|Title||Post-Doctoral Research Associate|
I am interested in the ecology of ants within natural and agricultural landscapes. Ants are ubiquitous features of terrestrial ecosystems and play important functional roles within ecosystems including: acting as biocontrol agents, forming mutualisms with plant pests, and impacting soil movement and nutrient content. My research aims to explore the role of ants within these ecosystems, specifically as predators of pest/beneficial insects and soil movers. As a postdoctoral research associate, I am currently cataloging and identifying ants from prior sampling. In the spring of 2014, I will also be examining the impact of ant suppression on pest control within bioenergy cropping systems. Ultimately, this work will explore the impact of biofuel crop production and accompanying landscape changes on biodiversity and ecosystem services. This research is conducted through The Great Lakes Bioenergy Research Center, a multi-institutional collaboration investigating the environmental sustainability of producing fuel from plants.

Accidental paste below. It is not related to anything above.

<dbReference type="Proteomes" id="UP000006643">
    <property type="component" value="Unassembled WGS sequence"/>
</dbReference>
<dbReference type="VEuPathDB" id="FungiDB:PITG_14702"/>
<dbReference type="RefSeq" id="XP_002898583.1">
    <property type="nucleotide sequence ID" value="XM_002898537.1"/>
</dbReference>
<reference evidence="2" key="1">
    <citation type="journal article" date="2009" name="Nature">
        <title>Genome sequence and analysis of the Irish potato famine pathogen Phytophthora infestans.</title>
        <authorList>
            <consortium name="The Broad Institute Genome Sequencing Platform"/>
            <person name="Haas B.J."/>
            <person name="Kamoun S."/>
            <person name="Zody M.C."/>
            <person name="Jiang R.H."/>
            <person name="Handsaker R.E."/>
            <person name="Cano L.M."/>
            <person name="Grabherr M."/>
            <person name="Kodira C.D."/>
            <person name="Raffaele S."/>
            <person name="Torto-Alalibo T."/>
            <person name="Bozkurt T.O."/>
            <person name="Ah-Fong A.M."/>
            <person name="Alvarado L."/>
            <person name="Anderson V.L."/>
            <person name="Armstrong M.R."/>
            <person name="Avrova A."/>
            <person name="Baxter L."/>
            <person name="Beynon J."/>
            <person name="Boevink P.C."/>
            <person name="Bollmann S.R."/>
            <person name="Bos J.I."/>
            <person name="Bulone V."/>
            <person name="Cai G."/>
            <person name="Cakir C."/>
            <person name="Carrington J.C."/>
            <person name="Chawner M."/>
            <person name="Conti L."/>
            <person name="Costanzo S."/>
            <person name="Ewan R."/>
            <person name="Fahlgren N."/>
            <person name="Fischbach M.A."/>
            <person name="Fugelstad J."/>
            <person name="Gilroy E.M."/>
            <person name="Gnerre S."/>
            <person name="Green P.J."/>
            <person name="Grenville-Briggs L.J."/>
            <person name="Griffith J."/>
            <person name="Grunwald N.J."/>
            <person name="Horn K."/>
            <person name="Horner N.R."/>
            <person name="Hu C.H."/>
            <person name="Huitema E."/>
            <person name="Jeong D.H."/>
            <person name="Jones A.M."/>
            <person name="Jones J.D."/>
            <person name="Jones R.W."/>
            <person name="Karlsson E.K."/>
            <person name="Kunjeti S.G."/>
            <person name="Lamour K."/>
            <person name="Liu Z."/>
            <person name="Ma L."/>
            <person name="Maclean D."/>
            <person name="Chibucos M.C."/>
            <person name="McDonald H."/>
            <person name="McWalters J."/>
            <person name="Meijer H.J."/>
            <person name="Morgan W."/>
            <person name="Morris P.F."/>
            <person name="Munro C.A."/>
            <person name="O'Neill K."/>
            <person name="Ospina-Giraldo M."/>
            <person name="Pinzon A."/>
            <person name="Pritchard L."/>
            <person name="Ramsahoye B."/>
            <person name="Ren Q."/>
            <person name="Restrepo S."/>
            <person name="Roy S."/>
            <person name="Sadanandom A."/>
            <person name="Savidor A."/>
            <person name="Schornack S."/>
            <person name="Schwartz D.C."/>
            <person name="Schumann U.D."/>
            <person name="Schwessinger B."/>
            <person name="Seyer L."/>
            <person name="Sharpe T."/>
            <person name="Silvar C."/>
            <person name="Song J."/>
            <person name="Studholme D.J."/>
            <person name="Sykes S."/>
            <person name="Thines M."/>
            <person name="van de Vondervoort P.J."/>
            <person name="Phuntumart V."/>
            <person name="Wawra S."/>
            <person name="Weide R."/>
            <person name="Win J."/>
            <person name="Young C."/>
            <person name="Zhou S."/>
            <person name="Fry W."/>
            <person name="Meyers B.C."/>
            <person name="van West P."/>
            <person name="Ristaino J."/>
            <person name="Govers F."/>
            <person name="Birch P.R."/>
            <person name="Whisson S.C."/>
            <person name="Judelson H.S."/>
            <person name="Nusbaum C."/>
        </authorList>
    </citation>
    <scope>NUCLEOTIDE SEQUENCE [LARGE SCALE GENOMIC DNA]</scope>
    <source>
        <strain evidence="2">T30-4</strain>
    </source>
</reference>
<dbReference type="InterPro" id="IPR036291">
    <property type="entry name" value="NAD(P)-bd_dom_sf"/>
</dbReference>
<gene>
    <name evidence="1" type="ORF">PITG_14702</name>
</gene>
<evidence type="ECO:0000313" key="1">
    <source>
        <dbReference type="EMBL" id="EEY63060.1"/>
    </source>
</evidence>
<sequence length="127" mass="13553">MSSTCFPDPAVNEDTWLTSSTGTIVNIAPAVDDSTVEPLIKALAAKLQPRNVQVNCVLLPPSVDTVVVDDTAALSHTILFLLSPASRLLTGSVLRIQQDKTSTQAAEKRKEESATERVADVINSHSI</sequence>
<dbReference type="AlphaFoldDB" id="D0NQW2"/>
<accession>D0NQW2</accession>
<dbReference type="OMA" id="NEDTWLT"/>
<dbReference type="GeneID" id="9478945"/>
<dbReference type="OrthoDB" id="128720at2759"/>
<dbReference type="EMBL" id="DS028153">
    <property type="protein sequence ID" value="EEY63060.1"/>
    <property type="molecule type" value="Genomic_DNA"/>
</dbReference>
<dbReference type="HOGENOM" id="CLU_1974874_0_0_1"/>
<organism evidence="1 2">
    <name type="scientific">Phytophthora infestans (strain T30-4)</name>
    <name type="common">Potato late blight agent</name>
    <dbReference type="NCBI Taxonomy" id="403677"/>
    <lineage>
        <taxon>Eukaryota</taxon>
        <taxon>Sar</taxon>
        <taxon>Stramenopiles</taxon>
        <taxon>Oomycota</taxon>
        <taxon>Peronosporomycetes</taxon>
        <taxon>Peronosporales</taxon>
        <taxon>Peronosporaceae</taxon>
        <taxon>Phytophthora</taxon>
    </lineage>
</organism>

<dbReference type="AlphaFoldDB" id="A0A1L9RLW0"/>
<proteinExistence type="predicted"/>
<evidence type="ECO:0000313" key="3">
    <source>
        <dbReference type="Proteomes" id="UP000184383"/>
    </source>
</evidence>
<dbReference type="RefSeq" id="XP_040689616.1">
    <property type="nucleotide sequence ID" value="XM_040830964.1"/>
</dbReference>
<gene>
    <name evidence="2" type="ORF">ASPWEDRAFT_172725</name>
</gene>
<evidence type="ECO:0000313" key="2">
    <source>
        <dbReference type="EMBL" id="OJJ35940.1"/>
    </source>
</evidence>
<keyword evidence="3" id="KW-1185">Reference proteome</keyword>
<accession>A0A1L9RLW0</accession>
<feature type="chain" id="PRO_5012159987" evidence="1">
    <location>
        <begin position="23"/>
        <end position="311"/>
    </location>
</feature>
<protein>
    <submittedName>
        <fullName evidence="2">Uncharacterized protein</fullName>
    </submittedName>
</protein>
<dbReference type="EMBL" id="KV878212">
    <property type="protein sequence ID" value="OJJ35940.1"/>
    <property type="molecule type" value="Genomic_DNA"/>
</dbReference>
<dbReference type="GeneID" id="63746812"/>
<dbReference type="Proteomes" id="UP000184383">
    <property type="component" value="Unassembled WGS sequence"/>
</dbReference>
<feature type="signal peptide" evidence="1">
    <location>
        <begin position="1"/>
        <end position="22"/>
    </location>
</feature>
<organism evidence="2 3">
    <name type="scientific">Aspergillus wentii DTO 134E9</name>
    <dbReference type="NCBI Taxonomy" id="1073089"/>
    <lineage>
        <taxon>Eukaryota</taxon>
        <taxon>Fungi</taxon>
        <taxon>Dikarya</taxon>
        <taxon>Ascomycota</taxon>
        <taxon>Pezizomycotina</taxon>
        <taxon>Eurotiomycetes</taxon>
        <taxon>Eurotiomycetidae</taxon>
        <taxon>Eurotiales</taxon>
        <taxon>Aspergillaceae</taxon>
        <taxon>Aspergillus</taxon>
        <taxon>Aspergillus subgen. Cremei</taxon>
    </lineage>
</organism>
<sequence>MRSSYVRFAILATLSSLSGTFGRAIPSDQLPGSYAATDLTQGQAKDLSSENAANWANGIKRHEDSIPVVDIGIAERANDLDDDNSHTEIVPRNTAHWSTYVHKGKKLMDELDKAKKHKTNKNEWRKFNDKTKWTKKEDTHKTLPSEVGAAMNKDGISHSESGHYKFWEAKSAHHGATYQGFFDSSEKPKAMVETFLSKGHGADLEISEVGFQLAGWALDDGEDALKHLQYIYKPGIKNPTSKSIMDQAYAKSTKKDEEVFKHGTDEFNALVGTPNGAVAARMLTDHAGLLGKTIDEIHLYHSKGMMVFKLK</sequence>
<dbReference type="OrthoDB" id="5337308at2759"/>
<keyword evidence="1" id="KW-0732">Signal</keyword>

My PhD research was completed at the University of Illinois and explored how ecology influences phenotypic variation in two invasive ant species, utilizing a combination of laboratory and field studies. In completing my dissertation, I incorporated undergraduate research assistants wherever possible. My experience as a mentor and instructor has fostered a keen interest in mentoring, teaching, and utilizing hands-on experiences (active learning) to enhance undergraduate education. I believe rigorous courses centered on active, engaging, and thought provoking learning experiences are essential to higher level learning and develop a student’s character.
I am originally from California and graduated with a B.S. in Ecology, Evolution, and Biodiversity from the University of California, Davis.